Dry January is drawing to a close for another year but is it time we took a longer, harder look at our relationship with booze?
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Something to celebrate? Pop open some bubbles. Bad news? Take comfort in the bottle.
Alcohol plays a huge role in the lives of most people in Suffolk, and the country as a whole – but is the relationship turning sour? As Dry January draws to a close, Richard Porritt investigates.
The abstinence marathon, originally dreamt up to raise awareness for Alcohol Concern, now seems to be as much about fundraising as a break for your liver.
But what does this say about our drinking habits? Is the fact we are impressed someone can stay out of the pub for four-and-a-half weeks revealing?
Dry January offers an excuse for not drinking – but if you order a lemonade in a pub in July, expect your fellow revellers to believe you are either pregnant or an on-the-wagon alcoholic.
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Why do people raise an eyebrow if you pass on the offer of a glass of wine? Even the answer “I’m driving” is often met with “you can still have one”.
So, even though dedicating a month to soft drinks is undoubtedly a step in the right direction, should we be taking a longer, harder look at our relationship with booze?
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Britain has around one-and-a-half million people who are deemed to drink to seriously problematic levels. These are drinkers who, although not necessarily completely in the grip of addiction, regularly drink in excess of the recommended levels.
Last year it is estimated two million people quit booze for the duration of January – but evidence does not suggest the challenge is being tackled by those who have the biggest problem. In fact, many experts believe that those who do avoid alcohol to start the year are unlikely to be problem drinkers during the other 11 months either.
But because Dry January has no way to track or analyse participants, the facts are scant. That is not the case when it comes to the size of Britain’s habit, though.
In 2012 almost 8,500 deaths were blamed directly on alcohol misuse in the UK. This is a 19% jump since 2001.
Alcohol Concern believe more than nine million people regularly consume more than the recommended daily limits.
And the biggest strain on the country is not street drinkers and those in and out of rehab. As income goes up, so does the amount we drink.
The worrying jump in liver disease – up 20% in a decade – is fuelled by middle class mums and dads and their bottles of wine after a hard day in the office.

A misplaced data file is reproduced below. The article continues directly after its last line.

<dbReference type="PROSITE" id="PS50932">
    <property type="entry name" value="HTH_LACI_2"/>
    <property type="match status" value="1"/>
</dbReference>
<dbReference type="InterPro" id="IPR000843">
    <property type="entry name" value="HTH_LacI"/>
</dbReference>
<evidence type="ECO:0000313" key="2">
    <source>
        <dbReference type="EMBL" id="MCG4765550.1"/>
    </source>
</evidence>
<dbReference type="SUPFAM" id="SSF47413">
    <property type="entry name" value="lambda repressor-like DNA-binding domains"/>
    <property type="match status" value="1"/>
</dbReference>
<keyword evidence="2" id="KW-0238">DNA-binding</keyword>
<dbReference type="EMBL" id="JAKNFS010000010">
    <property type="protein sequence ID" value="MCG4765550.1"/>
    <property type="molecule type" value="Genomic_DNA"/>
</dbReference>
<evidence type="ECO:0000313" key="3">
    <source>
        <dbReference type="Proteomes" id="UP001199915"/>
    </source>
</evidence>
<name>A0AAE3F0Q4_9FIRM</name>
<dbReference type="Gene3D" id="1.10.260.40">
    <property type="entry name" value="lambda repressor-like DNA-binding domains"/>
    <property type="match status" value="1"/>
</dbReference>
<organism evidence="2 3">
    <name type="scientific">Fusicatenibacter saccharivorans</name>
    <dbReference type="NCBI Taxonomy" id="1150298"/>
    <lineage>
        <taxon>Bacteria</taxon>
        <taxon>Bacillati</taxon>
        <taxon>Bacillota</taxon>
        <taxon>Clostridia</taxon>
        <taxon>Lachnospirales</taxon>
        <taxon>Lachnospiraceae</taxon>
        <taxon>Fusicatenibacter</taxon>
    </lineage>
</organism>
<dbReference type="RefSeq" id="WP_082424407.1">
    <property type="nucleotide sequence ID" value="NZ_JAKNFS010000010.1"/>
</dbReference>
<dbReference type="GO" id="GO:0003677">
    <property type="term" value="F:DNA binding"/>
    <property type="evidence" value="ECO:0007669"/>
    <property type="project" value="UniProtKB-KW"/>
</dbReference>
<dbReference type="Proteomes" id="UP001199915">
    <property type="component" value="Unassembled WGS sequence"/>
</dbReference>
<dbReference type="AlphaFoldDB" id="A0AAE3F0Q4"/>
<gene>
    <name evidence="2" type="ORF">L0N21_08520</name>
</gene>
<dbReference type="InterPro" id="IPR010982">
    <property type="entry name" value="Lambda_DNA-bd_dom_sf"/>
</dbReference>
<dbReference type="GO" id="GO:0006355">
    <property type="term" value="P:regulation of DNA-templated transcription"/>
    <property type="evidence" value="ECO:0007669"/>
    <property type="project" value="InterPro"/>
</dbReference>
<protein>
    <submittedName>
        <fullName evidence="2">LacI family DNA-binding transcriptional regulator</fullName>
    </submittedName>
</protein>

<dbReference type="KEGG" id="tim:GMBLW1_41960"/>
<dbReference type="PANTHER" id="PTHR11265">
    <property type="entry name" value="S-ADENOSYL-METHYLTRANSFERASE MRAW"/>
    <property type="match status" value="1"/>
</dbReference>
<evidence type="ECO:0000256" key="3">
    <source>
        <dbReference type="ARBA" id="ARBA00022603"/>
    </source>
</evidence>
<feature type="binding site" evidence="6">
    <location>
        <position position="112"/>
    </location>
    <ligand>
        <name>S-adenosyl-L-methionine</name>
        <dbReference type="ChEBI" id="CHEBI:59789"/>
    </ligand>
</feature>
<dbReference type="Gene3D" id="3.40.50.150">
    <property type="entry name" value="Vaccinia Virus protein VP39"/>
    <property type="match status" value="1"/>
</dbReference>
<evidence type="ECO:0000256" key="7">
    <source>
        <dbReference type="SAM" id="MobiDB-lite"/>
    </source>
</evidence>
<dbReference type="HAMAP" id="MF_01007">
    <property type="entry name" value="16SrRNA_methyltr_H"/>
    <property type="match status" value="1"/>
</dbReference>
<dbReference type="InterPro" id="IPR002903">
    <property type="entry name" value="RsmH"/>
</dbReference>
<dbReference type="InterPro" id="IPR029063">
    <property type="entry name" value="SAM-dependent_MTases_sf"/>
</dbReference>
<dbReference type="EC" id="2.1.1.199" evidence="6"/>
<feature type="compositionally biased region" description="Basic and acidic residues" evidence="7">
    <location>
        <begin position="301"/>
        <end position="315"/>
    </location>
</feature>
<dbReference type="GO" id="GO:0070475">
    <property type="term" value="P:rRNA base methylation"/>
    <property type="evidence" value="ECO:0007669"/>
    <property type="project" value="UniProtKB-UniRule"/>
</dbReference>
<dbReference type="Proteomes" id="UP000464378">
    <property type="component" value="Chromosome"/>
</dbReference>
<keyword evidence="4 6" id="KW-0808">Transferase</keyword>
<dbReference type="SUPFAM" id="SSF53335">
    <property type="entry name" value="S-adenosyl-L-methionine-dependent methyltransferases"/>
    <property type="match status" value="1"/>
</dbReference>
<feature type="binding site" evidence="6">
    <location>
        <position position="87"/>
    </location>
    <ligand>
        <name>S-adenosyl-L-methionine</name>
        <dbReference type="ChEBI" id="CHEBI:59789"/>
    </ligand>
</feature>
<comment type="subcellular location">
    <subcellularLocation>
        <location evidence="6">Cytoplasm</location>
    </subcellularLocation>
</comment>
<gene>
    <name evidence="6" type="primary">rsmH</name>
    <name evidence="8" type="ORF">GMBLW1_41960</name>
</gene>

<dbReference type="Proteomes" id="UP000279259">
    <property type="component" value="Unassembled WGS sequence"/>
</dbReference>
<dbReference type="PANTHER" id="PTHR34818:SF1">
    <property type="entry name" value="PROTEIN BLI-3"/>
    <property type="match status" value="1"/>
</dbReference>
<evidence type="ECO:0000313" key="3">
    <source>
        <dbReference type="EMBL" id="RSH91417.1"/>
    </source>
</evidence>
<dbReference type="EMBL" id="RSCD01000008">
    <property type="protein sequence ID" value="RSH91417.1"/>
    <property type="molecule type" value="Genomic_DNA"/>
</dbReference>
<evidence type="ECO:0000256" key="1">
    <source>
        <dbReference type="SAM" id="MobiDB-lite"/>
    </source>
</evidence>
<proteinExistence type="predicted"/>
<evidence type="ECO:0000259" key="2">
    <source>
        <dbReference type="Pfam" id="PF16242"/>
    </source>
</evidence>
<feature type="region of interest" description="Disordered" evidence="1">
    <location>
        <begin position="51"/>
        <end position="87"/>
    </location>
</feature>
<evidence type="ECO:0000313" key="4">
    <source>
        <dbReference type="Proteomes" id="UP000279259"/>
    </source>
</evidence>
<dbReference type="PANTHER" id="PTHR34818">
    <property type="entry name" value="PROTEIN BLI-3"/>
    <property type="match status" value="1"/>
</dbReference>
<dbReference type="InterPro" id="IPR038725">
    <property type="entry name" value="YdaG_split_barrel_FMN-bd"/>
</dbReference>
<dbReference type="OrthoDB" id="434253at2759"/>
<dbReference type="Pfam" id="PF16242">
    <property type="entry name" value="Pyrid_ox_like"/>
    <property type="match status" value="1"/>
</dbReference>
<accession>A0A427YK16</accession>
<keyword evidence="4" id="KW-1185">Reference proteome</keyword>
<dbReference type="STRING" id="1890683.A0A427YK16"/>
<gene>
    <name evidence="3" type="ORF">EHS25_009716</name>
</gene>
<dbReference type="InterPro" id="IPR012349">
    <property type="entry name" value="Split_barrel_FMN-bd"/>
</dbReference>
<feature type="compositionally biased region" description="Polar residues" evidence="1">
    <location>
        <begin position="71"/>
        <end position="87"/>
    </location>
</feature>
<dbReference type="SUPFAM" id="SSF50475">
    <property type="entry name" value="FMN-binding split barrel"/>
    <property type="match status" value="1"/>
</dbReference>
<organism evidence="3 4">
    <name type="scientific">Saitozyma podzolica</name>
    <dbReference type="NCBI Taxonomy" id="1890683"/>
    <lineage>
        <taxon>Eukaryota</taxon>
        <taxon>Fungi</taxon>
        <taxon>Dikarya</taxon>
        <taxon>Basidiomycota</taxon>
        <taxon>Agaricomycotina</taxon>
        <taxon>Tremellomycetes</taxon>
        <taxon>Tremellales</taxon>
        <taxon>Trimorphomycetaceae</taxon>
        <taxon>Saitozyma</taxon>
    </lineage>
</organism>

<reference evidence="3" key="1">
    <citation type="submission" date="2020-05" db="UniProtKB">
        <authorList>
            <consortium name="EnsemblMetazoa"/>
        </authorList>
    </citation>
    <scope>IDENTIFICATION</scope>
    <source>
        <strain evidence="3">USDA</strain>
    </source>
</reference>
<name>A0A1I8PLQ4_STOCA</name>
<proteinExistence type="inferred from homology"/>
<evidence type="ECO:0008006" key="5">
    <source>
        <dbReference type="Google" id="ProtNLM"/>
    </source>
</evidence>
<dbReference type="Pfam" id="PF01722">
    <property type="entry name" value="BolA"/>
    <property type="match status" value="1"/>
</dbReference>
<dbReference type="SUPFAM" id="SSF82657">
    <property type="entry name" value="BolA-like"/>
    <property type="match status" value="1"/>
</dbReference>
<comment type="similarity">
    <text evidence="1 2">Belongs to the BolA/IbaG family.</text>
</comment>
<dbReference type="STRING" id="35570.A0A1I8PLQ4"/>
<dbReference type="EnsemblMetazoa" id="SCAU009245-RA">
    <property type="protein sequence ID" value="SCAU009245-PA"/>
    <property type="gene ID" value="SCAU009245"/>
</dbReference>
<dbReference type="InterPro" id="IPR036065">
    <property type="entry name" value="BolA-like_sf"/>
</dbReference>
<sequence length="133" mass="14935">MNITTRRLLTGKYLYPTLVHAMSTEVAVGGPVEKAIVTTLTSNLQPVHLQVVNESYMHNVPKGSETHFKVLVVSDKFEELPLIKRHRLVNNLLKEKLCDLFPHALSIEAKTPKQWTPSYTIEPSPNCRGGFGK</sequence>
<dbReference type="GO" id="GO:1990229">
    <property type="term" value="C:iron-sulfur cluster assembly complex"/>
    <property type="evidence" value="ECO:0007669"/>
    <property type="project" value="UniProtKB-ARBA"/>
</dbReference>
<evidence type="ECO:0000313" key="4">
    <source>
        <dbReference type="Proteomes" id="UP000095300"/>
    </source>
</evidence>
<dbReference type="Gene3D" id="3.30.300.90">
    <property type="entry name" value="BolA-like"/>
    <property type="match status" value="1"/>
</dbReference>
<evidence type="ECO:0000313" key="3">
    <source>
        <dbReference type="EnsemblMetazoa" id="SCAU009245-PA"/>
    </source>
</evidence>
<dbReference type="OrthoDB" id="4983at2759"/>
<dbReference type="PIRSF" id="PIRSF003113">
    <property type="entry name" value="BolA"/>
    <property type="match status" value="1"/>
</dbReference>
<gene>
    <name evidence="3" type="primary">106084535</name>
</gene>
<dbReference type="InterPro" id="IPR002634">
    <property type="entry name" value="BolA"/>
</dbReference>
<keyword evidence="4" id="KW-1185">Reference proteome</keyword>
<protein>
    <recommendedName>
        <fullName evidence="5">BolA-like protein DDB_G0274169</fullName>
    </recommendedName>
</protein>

All this proves one startling fact: Britain needs help to beat the bottle.
Making a change
Turning Point is an organisation that helps people with issues as diverse as mental health problems and substance misuse.
Ruth Croft, the youth and engagement manager for Turning Point in Suffolk, believes Dry January is a great starting point but in general old habits persist.
“From what we know there is still a high level of people who drink too much and people continue to binge drink and pre-load – drink a lot at home before they go out,” she said.
“Dry January is brilliant in that it gets more people thinking about how much they drink and hopefully how much better they feel without alcohol.
“We are asking people who are doing Dry January if they are sleeping better and if they are enjoying not having a hangover every Saturday morning.
“But it is just a starting point. Not drinking for a month and then returning to heavy drinking ? in the belief that you have abstained, so it is OK ? is not right.”
Ruth believes that, for significant changes to occur, Britain needs a shift in culture.
She added: “Drinking is part of everyday life in Britain and has been for a very long time.
“But pubs are closing and the way people drink at home is very different – there is no-one measuring out your wine at home and often you don’t even need to leave your seat to get a refill.
“But perhaps even more worrying is the loss of community – people can drink to excess every night at home and by the time someone recognises there is a problem it might have been going on for some time.
“I don’t think anyone is saying that alcohol should be demonized in the way smoking has been. We just need to be honest and realistic.
“At the moment there is too much confusion about what a unit is, or what the recommended maximum levels of alcohol are each week.
“On top of that, when people ask for help with addiction they are seen as weak – actually asking for help proves some strength to want to sort the problem out.
“Firstly we need to have conversations – we need to ask ourselves about our own relationship with alcohol and whether it is a problem.”
Turning Point offers a 24-hour helpline for anyone concerned about alcohol or drug misuse – 0300 123 0872.